26 August 2015
We’re currently running a Kickstarter campaign for Floodgate Poetry Series Vol. 2.
This is the second in an annual series of books collecting three chapbooks by three poets in a single volume: in this volume, Kallie Falandays, Aaron Jorgensen-Briggs, and Judy Jordan.
Kallie Falandays‘ debut collection of collection, Tiny Openings Everywhere, distorts reality and the many ways we perceive it with a raucous, almost violent brand of play in poems more interested in questioning reality than nailing it down. At times breathtaking, others delightfully perplexing, these verses are as quixotic and witty as they are essential and damning. Falandays received her MFA from Wichita State University in 2015. She writes copy by day and runs a small editing business, telltellediting.com, by night from her home in Philadelphia.
Score for a Burning Bridge, Aaron Jorgensen-Briggs‘ debut collection of poems, examines politics, loneliness, and doubt in poems that startle the intellect and imagination. In these intimate meditations, Jorgensen-Briggs explores the modern world and searches (as so many of us do) for his place in it with a singular voice and vision. Jorgensen-Briggs received his MFA from New York University in 2007, spent two months in Palestine working with the International Solidarity Movement, and currently works with Iowa Citizens for Community Improvement and live in the Des Moines Catholic Worker Community.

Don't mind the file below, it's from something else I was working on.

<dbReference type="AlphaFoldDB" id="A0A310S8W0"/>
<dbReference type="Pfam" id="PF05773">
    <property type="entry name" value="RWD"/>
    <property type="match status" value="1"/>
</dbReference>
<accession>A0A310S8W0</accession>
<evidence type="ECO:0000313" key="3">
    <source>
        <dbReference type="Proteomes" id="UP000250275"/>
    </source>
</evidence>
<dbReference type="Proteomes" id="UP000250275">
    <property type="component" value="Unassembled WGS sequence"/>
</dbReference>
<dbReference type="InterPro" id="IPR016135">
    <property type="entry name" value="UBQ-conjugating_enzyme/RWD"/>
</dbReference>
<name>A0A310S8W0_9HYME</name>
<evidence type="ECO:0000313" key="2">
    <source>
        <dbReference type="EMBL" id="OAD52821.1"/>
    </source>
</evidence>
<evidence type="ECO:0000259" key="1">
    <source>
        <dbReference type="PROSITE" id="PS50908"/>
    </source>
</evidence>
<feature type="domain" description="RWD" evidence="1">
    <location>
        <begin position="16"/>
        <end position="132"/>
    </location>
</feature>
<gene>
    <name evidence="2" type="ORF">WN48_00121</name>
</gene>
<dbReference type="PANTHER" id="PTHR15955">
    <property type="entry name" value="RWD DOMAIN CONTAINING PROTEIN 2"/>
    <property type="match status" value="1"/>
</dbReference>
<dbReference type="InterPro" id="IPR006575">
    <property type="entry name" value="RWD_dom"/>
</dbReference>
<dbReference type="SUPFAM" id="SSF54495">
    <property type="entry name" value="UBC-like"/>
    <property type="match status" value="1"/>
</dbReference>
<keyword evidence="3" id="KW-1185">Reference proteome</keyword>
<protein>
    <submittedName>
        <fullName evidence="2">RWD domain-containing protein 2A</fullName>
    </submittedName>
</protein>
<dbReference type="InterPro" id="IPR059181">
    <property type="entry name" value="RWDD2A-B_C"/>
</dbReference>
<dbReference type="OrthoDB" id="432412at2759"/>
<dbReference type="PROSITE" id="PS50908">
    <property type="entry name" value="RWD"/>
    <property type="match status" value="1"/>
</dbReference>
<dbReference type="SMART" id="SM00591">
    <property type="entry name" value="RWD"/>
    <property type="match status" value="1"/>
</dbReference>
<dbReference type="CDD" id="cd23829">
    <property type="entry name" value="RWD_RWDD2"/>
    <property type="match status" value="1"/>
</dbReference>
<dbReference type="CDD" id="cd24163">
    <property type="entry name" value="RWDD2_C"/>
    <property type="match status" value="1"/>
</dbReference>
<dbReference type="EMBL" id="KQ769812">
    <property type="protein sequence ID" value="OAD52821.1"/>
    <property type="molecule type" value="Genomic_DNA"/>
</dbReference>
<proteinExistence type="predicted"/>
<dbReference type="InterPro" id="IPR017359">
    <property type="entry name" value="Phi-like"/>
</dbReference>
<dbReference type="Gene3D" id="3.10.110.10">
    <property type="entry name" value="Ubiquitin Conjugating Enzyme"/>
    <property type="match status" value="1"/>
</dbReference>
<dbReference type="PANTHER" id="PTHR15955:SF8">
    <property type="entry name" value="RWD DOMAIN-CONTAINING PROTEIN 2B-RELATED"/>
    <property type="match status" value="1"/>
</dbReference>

Judy Jordan‘s Hunger chronicles Jordan’s time living in a greenhouse in Virginia that continues (and nearly concludes) the story she started in her first two books, Carolina Ghost Woods and 60¢ Coffee and a Quarter to Dance. Hunger cements Jordan’s status as an expert of the vertical narrative in lyrical style and is the first collection she’s published in eleven years. Jordan teaches creative writing in the MFA program at Southern Illinois University Carbondale where she lives off the grid in the heart of the Shenandoah National Forest in an eco-friendly, earthbag house she built by hand. Adrienne Rich said of Hunger, “This is a great American poem.”